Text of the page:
The Adventures of Sherlock Holmes; or, Held for Ransom of 1905 is considered to be the first “serious” attempt at bringing Holmes to the big screen. In 1900 had been the short “Sherlock Holmes Baffled”, which is one of those early shorts that just don’t seem to make much sense. Sherlock Holmes; or, Held for Ransom was an adaptation of Doyle’s “The Sign of Four” by Theodore Liebler. It was also a one reel short. One Reelers, in the silent era ran between 11 and 14 minutes. Now how you can possibly complete The Sign of Four in 11 to 14 minutes is something I would love to see. Unfortunately, the movie is considered lost as no known print exists. There is, however, 14 feet of paper print in the Library of Congress and if I can ever get up that way it is one of my missions to find it.
There are only three known credits for the film: Maurice Costello as Sherlock Holmes, H. Kyrle Bellew as Watson, and J. Barney Sherry in an unnamed part. There is some dispute as to whether or not Costello really played the part of Holmes. In those days “credits” were not usually given and Costello never mentioned playing the part nor included it in his biography. In spite of this the conventional wisdom is that this was Costello’s first film outing. Costello would have an incredible 278 other film credits as well as 79 directorial outings in a lifetime that spanned from his birth in Pittsburgh in 1877 to his death in Hollywood in 1950. He was the first “superstar” of film. He made his stage depute as an “Irish” comic in vaudeville in 1894 and was the father of Dolores and Helene Costello and great-grandfather of Drew Barrymore. But most importantly, to any guy, is the fact that Costello discovered Moe Howard and gave him his first break in 1909!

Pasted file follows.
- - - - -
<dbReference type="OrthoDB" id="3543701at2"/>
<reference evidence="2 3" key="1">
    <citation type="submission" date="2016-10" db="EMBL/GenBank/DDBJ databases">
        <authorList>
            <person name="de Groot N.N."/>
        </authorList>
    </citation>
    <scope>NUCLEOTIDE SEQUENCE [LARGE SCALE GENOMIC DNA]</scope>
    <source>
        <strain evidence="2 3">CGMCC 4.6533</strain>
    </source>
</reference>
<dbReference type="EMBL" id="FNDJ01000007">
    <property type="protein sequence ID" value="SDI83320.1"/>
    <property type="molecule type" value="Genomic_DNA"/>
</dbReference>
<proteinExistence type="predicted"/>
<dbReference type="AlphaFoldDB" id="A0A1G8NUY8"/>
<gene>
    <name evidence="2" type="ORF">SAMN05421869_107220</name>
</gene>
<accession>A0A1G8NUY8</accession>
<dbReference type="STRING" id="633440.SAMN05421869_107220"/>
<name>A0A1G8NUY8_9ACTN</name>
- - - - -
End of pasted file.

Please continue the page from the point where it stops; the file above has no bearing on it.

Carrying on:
Our Watson, H. Kyrle Bellew was one of those adventure filled lives of the 19th century. There are conflicting claims of where and when he was born. Some sources say 1850, some 1853 or 1855 or 1857. There are also tales that he was born in England or born in India. What can be established is that he was christened in England in May of 1850. His father was an Anglican preacher and his parents had a very unhappy marriage. They did go to the India in the early 1850’s where his father sued for divorce in 1855 and returned to England with all four children. In 1866 Kyrle was sent to the training ship HMS Conway where he served for 2 years before shipping out for five more in the merchant marine. He eventually arrived in Australia where he worked as a laborer, gold miner, station hand and sign writer. Kyrle became a journalist and finally turned his hand to acting. Kyrle Bellew was now constantly traveling a circuit of Australia, England and the US and was a kind of matinee idol. He married in 1873 to a French actress named Eugenie Le Grand but the marriage actually only lasted days with Le Grande returning to her former lover. In the 1880’s and 1890’s he was touring with American Actress Cora Brown-Potter.
Besides being the first “legitimate” film Watson (Bellew was to have only three film credits before his death from Pneumonia in 1911), there is another, rather roundabout connection to Doyle in Bellew’s history. Bellew premiered the play “Raffles” to US audiences. A play based on the famous character developed by Doyle’s brother-in-law E.W. Hornung. One interesting event occurred on 27 December 1887. On that date a Miss Harriett Coffin tried, multiple times, to shoot Bellew at a theater in Boston where he was playing. Bellew evidently refused to return the woman’s affections which greatly upset her. She was eventually committed to an asylum. Here was another man like our Watson with the experience of “women on three continents”.
This interests me, but I would like more information on your sources. Last year in an e-mail to Phil Bergem discussing items and corrections for his fine Sherlock Holmes film/TV checklist, I commented that I had a theory Bellew was the first film Watson based on a newspaper article which placed him in the area of the filming at the precise time of the filming. However no mention was made of him being in the film in that piece, so it was only my theory.
Essay “The Case Of The Vitagraph Holmes” http://www.nplh.co.uk/vitagraph-holmes1.html makes the case for Gilbert M. Anderson not Maurice Costello being the first Holmes of film.
Part 1 of essay series “Silent Sherlock” http://www.nplh.co.uk/silock.html states: 1908 – “Sherlock Holmes in the Great Murder Mystery” – Actors unknown. Crescent Film Mfg.
“The first screen appearance of Dr. Watson… Sherlock Holmes goes into a trance to pin a murder on an escaped gorilla after a woman’s suitor is blamed for the crime. Based on Edgar Allen Poe’s “The Murders in the Rue Morgue.” If this is correct it would indicate there was no Watson in the Vitagraph Holmes film of 1905.